Maryland fathers survive pandemic by inventing City Bonfires for portable s’mores

WTOP's Jason Fraley reports on City Bonfires (Part 1)

When the pandemic hit, a pair of Potomac, Maryland, fathers worried about their jobs.

Michael Opalski was a restaurant industry salesman, while Chris McCasland worked in the sports and concert industry, as well as co-owning Quincy’s Bar & Grill in North Bethesda.

“It was quite the crazy time,” McCasland told WTOP. “At the beginning … just figuring out what we were going to do with the outside seating and the tent, it was just really crazy.”

“It came to a screeching halt,” Opalski told WTOP. “That trickled to nobody going to restaurants. … It knocked the wind out of me from a professional standpoint and we were trying to gather ourselves. Chris and I were lucky enough to meet and come together.”

The two entrepreneurs met while hunkering down with their families and closest neighbors.

“We live right across the street,” McCasland said. “We never really knew each other. We gave each other the head nod when we’d see each other getting the trash, but when COVID came, the kids were outside playing, so we were forced to hang out. … We were doing bonfires in the backyard. … Before you knew it, we had a pretty good idea.”

Together, they invented City Bonfires, a portable, reusable mini bonfire device. The 4-inch by 2-inch round metal tin is filled with nontoxic soy wax that burns for up to four hours.

“You can just light the briquettes that are in it and it’ll burn,” Opalski said. “The entire surface burns as opposed to [a] singular wick burn. … It’s so small, about the size of your palm, so it can be taken places easily. It can fit in a bag. … The size of a [large] tuna can.”

The portable nature allows it to be used on all kinds of outdoor adventures.

“People use them at the beach, I see a lot of pictures of people taking hikes and lighting them there,” Opalski said. “The most surprising was people using them in bug outbacks.”

It’s perfect for a glass of wine on the porch or roasting marshmallows on the deck.

“The kids want s’mores after dinner at 7:30 or 8:00, you pop outside, you light these … you do your s’mores, you throw the top back over it — in eight minutes you’ve got your s’mores and the fire is out,” McCasland said. “Try going outside and lighting a fire pit; you’re up to 2 in the morning making sure the embers aren’t blowing around.”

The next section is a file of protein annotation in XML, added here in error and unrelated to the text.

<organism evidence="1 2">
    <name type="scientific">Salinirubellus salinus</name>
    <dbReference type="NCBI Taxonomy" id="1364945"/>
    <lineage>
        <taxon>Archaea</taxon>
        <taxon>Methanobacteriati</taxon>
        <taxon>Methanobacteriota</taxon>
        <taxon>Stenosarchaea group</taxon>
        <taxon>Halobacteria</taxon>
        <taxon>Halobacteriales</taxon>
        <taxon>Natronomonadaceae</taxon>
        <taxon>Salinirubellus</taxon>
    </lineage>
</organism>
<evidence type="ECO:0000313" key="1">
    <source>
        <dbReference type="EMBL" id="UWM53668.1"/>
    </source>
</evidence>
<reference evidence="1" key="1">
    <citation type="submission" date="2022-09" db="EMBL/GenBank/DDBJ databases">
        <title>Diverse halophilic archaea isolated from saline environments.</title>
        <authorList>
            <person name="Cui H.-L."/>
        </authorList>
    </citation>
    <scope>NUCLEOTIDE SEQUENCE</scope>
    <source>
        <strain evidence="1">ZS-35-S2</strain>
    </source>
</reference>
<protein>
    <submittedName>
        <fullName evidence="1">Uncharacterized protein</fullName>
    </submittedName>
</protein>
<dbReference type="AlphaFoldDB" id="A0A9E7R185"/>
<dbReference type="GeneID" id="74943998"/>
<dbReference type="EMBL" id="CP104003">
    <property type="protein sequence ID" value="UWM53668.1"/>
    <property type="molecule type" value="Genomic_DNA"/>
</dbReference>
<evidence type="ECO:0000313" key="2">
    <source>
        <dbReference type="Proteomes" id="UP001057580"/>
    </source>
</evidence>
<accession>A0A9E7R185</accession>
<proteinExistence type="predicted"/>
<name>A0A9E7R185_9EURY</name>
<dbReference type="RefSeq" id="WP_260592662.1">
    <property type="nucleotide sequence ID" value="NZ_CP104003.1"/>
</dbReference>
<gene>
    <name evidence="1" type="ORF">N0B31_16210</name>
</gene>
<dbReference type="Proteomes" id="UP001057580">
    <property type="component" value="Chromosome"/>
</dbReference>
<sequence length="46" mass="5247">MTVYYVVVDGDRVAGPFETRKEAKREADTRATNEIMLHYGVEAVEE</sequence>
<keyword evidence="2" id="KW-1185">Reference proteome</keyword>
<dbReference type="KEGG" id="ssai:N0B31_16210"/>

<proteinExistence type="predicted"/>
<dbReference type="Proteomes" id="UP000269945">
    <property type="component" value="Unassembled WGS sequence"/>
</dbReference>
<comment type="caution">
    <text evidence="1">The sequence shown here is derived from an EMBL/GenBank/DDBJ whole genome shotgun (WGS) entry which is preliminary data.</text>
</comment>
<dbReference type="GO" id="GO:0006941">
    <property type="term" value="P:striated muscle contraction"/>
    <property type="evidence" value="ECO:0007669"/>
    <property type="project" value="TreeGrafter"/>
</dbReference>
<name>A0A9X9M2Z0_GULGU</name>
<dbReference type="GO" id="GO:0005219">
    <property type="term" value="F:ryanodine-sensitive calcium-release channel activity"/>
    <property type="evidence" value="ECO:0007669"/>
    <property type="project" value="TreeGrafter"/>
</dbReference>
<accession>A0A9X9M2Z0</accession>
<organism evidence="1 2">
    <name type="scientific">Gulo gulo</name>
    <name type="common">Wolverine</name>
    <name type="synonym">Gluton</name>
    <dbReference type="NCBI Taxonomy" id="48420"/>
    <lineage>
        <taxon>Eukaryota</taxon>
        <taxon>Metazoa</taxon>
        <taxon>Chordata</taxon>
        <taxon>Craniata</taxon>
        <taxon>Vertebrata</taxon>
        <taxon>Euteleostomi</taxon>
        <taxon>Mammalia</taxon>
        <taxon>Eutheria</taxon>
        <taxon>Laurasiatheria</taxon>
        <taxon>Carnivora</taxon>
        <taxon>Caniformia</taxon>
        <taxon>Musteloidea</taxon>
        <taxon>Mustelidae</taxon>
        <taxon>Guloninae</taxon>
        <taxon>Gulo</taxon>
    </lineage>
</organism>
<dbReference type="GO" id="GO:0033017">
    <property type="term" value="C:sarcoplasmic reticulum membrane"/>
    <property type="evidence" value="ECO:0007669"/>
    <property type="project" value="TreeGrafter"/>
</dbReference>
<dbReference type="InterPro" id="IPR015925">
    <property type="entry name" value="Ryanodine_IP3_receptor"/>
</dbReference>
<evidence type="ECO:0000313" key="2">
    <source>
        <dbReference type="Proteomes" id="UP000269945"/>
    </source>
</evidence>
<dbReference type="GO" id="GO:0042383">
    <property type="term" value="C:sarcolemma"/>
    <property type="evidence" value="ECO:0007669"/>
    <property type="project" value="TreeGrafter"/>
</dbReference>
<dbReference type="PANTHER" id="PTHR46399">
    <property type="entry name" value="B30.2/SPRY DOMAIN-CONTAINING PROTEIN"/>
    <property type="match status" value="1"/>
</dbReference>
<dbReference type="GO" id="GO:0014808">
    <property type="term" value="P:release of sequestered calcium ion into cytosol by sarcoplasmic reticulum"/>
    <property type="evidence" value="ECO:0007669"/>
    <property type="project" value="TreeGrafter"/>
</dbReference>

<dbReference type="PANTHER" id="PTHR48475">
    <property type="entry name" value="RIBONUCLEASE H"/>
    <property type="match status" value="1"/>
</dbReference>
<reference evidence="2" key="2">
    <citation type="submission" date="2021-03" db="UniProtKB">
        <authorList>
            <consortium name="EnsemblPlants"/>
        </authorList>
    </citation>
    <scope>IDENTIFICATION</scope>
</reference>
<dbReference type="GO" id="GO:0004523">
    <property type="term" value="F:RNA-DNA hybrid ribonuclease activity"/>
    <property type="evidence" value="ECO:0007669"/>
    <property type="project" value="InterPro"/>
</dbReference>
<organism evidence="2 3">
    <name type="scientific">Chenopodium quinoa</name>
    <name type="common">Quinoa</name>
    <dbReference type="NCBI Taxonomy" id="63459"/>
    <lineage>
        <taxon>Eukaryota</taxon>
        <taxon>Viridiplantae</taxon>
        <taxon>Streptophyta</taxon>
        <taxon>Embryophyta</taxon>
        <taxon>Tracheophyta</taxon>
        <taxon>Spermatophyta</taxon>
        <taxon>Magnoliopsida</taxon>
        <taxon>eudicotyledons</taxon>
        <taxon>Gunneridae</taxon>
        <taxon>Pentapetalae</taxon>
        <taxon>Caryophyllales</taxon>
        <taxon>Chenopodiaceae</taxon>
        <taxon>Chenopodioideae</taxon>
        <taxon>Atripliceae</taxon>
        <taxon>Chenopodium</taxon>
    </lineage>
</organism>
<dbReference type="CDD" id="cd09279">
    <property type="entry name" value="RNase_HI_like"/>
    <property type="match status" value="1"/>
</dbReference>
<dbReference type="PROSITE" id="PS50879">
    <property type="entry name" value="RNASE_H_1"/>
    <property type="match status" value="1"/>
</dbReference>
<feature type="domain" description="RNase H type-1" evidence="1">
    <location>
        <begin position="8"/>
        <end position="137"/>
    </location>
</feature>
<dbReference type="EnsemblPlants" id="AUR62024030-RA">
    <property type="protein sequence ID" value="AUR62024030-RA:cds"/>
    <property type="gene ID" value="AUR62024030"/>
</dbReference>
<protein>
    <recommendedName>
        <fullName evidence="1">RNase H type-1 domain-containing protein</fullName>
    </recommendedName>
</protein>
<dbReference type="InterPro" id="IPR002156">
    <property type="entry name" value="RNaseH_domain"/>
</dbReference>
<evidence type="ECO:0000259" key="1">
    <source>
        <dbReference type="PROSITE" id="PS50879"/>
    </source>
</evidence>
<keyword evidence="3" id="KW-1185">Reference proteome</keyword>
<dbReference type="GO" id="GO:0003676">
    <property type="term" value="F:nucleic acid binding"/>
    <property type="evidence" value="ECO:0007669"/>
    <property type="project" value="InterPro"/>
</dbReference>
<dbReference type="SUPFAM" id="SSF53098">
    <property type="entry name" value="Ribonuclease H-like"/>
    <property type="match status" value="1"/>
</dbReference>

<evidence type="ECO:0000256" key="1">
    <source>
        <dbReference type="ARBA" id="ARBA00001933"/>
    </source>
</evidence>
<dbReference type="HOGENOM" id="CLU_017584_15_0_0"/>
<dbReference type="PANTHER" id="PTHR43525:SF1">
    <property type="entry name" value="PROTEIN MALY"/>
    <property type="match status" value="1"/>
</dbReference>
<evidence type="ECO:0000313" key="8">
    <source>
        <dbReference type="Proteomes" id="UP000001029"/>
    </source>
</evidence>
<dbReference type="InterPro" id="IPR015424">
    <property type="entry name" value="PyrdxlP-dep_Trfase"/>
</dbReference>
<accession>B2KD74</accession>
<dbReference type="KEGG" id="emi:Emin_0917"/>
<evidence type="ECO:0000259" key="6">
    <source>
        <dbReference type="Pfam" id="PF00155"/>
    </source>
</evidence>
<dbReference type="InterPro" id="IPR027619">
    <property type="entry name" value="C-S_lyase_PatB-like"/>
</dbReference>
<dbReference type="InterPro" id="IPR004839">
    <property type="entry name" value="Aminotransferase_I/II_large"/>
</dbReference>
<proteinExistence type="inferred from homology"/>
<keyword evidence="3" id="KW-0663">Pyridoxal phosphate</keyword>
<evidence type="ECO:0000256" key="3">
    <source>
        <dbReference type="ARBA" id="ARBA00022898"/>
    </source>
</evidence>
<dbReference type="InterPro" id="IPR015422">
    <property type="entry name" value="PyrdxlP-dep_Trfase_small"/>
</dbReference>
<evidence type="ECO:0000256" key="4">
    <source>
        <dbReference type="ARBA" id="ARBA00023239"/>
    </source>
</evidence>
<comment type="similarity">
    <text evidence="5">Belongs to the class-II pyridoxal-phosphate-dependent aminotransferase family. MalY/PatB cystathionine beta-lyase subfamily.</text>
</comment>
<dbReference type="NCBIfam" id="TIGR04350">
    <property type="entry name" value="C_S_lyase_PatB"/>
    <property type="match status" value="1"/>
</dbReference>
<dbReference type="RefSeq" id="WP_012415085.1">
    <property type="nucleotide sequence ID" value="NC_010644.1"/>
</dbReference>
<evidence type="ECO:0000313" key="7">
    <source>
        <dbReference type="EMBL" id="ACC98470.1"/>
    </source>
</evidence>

Families aren’t the only market for the product; businesses are buying them as well.

“We’ve done a big amount of corporate gifts for companies where we take their logo and make a sticker that goes on the can, so companies can give them to their employees,” McCasland said. “Restaurants have bought them to use; remember when people were doing the bubbles out on the sidewalks? … We’ve sold to a boatload of hotels.”

They’ve already sold over 350,000 cans since their first sale on Aug. 15, 2020.

“This is clearly Chris and I’s full-time thing; this isn’t the side business we were developing originally,” Opalski said. “When I reflect now and look back at it, there was an underlying nervous energy. … It was a nice relief and a place to put all that energy. … We’re really excited that people enjoy the project. Sometimes we have to pinch ourselves.”

WTOP's Jason Fraley reports on City Bonfires (Part 2)

Listen to our full conversation here.

Jason Fraley

Hailed by The Washington Post for “his savantlike ability to name every Best Picture winner in history," Jason Fraley began at WTOP as Morning Drive Writer in 2008, film critic in 2011 and Entertainment Editor in 2014, providing daily arts coverage on-air and online.

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